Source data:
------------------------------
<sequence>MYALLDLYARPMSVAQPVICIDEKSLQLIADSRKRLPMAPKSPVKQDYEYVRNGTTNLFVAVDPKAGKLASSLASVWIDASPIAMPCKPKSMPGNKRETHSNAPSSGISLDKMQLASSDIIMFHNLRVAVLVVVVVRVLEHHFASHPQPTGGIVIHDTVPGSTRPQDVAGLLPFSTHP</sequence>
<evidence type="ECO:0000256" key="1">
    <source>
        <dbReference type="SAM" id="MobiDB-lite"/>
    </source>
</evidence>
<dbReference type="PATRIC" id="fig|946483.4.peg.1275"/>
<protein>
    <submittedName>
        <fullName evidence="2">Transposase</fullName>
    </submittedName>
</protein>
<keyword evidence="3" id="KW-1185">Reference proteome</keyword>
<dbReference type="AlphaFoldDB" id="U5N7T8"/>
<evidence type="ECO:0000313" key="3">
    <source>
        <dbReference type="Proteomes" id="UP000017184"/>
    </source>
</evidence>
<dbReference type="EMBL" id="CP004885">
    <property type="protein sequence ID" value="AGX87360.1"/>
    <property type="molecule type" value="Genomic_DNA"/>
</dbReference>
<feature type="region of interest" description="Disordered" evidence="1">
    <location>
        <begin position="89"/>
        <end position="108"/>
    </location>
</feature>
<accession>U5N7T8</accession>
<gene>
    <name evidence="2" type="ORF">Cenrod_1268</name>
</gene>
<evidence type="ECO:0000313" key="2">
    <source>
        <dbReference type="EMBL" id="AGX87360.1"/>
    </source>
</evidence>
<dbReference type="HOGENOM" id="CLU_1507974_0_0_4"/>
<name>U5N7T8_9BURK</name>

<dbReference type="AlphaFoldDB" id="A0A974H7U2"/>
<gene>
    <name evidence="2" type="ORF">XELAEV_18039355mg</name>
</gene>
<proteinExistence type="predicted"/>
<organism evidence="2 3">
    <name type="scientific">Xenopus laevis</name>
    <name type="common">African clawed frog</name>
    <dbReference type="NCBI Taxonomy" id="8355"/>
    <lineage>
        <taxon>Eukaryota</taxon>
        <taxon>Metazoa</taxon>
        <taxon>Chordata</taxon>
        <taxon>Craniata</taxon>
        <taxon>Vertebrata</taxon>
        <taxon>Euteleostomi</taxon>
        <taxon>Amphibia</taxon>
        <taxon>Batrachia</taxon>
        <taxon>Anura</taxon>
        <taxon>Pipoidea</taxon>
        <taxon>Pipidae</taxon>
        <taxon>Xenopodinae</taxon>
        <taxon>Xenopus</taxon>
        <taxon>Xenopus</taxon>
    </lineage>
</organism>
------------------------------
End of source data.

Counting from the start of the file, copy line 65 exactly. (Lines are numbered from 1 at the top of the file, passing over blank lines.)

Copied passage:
    </lineage>